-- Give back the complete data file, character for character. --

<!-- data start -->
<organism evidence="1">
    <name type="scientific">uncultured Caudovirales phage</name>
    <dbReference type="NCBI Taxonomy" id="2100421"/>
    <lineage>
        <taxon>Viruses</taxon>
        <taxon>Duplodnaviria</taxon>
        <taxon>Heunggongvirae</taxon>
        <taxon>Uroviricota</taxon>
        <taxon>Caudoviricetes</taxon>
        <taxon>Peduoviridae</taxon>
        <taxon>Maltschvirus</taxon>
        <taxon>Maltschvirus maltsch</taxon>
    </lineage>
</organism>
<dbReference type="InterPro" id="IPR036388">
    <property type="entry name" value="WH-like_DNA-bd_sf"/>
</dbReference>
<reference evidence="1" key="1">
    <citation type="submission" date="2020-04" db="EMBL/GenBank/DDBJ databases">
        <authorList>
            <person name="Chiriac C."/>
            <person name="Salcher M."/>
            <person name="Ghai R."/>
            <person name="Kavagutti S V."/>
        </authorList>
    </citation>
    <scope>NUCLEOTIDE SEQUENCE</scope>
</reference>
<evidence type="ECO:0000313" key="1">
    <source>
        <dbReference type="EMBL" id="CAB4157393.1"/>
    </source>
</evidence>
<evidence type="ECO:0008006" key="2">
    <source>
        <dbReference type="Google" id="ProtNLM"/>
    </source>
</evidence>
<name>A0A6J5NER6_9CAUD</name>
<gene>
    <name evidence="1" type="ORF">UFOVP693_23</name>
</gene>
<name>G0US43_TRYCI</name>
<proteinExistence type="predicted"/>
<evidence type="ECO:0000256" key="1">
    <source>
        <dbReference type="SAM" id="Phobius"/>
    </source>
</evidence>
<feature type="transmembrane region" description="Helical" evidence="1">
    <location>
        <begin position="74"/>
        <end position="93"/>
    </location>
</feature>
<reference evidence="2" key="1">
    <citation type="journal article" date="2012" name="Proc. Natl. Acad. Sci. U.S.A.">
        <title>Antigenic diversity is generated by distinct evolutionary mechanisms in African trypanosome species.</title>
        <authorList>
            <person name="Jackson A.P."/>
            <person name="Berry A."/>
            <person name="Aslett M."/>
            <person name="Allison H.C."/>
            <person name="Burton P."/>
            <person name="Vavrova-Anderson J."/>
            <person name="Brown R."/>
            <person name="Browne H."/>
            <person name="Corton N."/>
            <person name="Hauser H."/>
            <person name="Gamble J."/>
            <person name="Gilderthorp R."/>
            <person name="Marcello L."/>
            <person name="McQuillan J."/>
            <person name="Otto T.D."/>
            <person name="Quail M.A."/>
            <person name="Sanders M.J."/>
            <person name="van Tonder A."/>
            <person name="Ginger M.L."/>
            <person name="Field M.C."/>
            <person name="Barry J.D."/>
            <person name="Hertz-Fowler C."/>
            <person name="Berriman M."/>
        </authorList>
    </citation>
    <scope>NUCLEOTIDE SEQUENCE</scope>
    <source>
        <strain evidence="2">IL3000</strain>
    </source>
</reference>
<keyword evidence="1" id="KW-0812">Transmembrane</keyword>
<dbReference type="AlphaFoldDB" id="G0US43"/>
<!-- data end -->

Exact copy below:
<organism evidence="1">
    <name type="scientific">uncultured Caudovirales phage</name>
    <dbReference type="NCBI Taxonomy" id="2100421"/>
    <lineage>
        <taxon>Viruses</taxon>
        <taxon>Duplodnaviria</taxon>
        <taxon>Heunggongvirae</taxon>
        <taxon>Uroviricota</taxon>
        <taxon>Caudoviricetes</taxon>
        <taxon>Peduoviridae</taxon>
        <taxon>Maltschvirus</taxon>
        <taxon>Maltschvirus maltsch</taxon>
    </lineage>
</organism>
<dbReference type="InterPro" id="IPR036388">
    <property type="entry name" value="WH-like_DNA-bd_sf"/>
</dbReference>
<reference evidence="1" key="1">
    <citation type="submission" date="2020-04" db="EMBL/GenBank/DDBJ databases">
        <authorList>
            <person name="Chiriac C."/>
            <person name="Salcher M."/>
            <person name="Ghai R."/>
            <person name="Kavagutti S V."/>
        </authorList>
    </citation>
    <scope>NUCLEOTIDE SEQUENCE</scope>
</reference>
<evidence type="ECO:0000313" key="1">
    <source>
        <dbReference type="EMBL" id="CAB4157393.1"/>
    </source>
</evidence>
<evidence type="ECO:0008006" key="2">
    <source>
        <dbReference type="Google" id="ProtNLM"/>
    </source>
</evidence>
<name>A0A6J5NER6_9CAUD</name>
<gene>
    <name evidence="1" type="ORF">UFOVP693_23</name>
</gene>
<name>G0US43_TRYCI</name>
<proteinExistence type="predicted"/>
<evidence type="ECO:0000256" key="1">
    <source>
        <dbReference type="SAM" id="Phobius"/>
    </source>
</evidence>
<feature type="transmembrane region" description="Helical" evidence="1">
    <location>
        <begin position="74"/>
        <end position="93"/>
    </location>
</feature>
<reference evidence="2" key="1">
    <citation type="journal article" date="2012" name="Proc. Natl. Acad. Sci. U.S.A.">
        <title>Antigenic diversity is generated by distinct evolutionary mechanisms in African trypanosome species.</title>
        <authorList>
            <person name="Jackson A.P."/>
            <person name="Berry A."/>
            <person name="Aslett M."/>
            <person name="Allison H.C."/>
            <person name="Burton P."/>
            <person name="Vavrova-Anderson J."/>
            <person name="Brown R."/>
            <person name="Browne H."/>
            <person name="Corton N."/>
            <person name="Hauser H."/>
            <person name="Gamble J."/>
            <person name="Gilderthorp R."/>
            <person name="Marcello L."/>
            <person name="McQuillan J."/>
            <person name="Otto T.D."/>
            <person name="Quail M.A."/>
            <person name="Sanders M.J."/>
            <person name="van Tonder A."/>
            <person name="Ginger M.L."/>
            <person name="Field M.C."/>
            <person name="Barry J.D."/>
            <person name="Hertz-Fowler C."/>
            <person name="Berriman M."/>
        </authorList>
    </citation>
    <scope>NUCLEOTIDE SEQUENCE</scope>
    <source>
        <strain evidence="2">IL3000</strain>
    </source>
</reference>
<keyword evidence="1" id="KW-0812">Transmembrane</keyword>
<dbReference type="AlphaFoldDB" id="G0US43"/>